Thus, it is one object of the invention to provide an active acoustic liner that is light in weight and small in size. These objects will minimize the effects on engine and aircraft performance of the system.
Another object of the invention is to provide an active acoustic liner that is rugged and able to withstand the severe shock, vibration and temperature present in the engine inlets.
Another object of the invention is to provide an active acoustic liner with few active components to increase its time between failures and simplify maintenance of the liner system.
Another object of the invention is to provide an active acoustic liner system that can be used with existing passive liner designs. This object will reduce implementation costs and qualification time.
The present invention is embodied in an aircraft engine noise absorption system having a resonator cavity for absorbing incident noise except for a residue noise signal having a predominant frequency, the system comprising an actuator providing an actuator acoustic signal, a noise sensor for sensing the predominant frequency, and a control means for setting the actuator acoustic signal to the predominant frequency and varying one of a phase and an amplitude of the actuator acoustic signal to decrease the residue noise signal.
FIG. 1 is a side view of an active acoustic transducer according to the invention mounted beneath a passive acoustic liner of honeycomb material.
FIG. 2 is a plan view of the elements of FIG. 1.
FIG. 3 is a cross section side view of an aircraft engine showing placement of active acoustic liners of the invention.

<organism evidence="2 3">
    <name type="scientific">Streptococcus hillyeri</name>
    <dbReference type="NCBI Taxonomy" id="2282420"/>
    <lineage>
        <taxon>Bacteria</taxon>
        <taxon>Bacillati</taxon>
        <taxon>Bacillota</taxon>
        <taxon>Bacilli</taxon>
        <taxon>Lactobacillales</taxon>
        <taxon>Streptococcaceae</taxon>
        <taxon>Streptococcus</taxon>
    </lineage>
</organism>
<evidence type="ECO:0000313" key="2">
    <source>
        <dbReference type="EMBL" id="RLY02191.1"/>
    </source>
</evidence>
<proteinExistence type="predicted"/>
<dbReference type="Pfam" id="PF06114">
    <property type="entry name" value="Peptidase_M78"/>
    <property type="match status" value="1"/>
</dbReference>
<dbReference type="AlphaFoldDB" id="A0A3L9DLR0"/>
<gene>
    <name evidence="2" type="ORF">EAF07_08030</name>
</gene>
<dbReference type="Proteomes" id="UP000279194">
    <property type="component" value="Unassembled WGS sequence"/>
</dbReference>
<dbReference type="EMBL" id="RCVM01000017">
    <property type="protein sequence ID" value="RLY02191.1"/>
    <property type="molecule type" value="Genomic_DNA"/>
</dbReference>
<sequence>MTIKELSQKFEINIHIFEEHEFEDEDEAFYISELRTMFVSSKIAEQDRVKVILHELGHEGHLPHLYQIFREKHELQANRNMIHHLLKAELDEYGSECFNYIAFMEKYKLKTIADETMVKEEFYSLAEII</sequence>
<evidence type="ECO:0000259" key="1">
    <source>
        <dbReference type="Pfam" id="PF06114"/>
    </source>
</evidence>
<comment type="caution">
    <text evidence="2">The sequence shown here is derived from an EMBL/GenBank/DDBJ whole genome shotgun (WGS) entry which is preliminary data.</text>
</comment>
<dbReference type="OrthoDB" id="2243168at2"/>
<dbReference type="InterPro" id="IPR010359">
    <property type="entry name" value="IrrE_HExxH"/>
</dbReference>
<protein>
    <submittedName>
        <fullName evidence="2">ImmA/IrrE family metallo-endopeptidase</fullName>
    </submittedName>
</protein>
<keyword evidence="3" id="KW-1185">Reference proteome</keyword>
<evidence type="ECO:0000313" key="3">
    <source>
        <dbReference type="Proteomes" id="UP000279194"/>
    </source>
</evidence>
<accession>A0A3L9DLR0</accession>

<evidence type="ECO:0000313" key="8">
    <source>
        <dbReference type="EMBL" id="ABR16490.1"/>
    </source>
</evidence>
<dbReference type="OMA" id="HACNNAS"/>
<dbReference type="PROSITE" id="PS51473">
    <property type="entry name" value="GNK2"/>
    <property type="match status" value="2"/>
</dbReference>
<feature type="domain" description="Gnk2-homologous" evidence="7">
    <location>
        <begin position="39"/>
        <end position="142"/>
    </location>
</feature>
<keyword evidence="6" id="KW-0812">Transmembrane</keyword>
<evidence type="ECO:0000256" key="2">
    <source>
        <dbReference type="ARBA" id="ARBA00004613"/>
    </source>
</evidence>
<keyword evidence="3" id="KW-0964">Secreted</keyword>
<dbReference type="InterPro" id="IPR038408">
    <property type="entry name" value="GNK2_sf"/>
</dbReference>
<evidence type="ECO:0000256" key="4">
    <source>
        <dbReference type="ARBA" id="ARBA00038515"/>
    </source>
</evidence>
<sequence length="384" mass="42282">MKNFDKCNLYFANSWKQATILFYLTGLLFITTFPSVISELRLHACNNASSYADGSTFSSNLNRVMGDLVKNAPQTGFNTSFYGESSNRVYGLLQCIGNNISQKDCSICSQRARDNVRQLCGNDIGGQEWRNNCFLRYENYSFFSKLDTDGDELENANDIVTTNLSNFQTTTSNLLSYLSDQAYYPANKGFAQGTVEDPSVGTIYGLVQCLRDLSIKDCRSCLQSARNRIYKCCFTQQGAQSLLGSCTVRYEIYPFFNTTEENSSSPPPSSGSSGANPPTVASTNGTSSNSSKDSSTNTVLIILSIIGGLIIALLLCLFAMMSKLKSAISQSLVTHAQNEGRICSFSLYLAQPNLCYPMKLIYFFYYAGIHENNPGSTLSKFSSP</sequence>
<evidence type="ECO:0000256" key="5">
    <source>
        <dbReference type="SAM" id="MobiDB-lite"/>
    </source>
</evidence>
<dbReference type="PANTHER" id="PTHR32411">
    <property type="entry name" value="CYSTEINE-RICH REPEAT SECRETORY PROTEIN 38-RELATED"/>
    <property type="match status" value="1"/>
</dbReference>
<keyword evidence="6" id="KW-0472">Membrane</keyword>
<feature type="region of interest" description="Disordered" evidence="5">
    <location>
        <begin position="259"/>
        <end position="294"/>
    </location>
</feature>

FIG. 4 is a schematic block diagram of circuit components controlling an active acoustic transducer of the invention.
FIG. 5 is a cross section side view of a resonator cavity illustrating a noise absorbing signal generated by the invention.
FIG. 6 is a three dimensional graph illustrating a relationship between a ratio of incident pressure to generated pressure, a phase angle of the noise absorbing signal and an absorption provided by a system of the invention at a fixed frequency of incident noise and depth of resonator cavity.
As shown in FIG. 1, an active acoustic transducer 100 of the invention is affixed to the back of a conventional honeycomb acoustic liner. The honeycomb structure is composed of a series of hexagonal cells 105 sandwiched between a porous face sheet 110 and another porous sheet known as a septum 115.
The transducer 100 is composed of a piezoresonator 120 on which is mounted a piezoelectric ("PZT") actuator 125. The piezoresonator 120 is a sheet of metal such as brass or aluminum approximately 0.010 inches thick. The PZT actuator is made of conventional PZT materials and is also approximately 0.010 inches thick. The piezoresonator 120 is supported by columns 130 that are conventionally used to support the honeycomb structure from the outer skin 135 of the engine. The skin 135 is typically made of aluminum and may have a thickness of approximately 0.050 inches.
An acoustical sensor 140, such as a microphone, is mounted inside one of the cells 105 over which the transducer 100 is placed. Leads 145 and 150 connect the sensor 140 and the piezoactuator 125, respectfully, to sensing and control circuits described later.
A plan view of the transducer 100 in FIG. 2 illustrates the novel method of placement of the actuator with respect to the cells 105. Each transducer 100 is placed under several cells 105 and the transducers 100 have edges that abut edges of other transducers 100, forming a transducer array 175. The transducers 100 may have the same shape as the cells 105, i.e., hexagonal, as shown in FIG. 2, or other shapes such as triangles, squares or rectangles.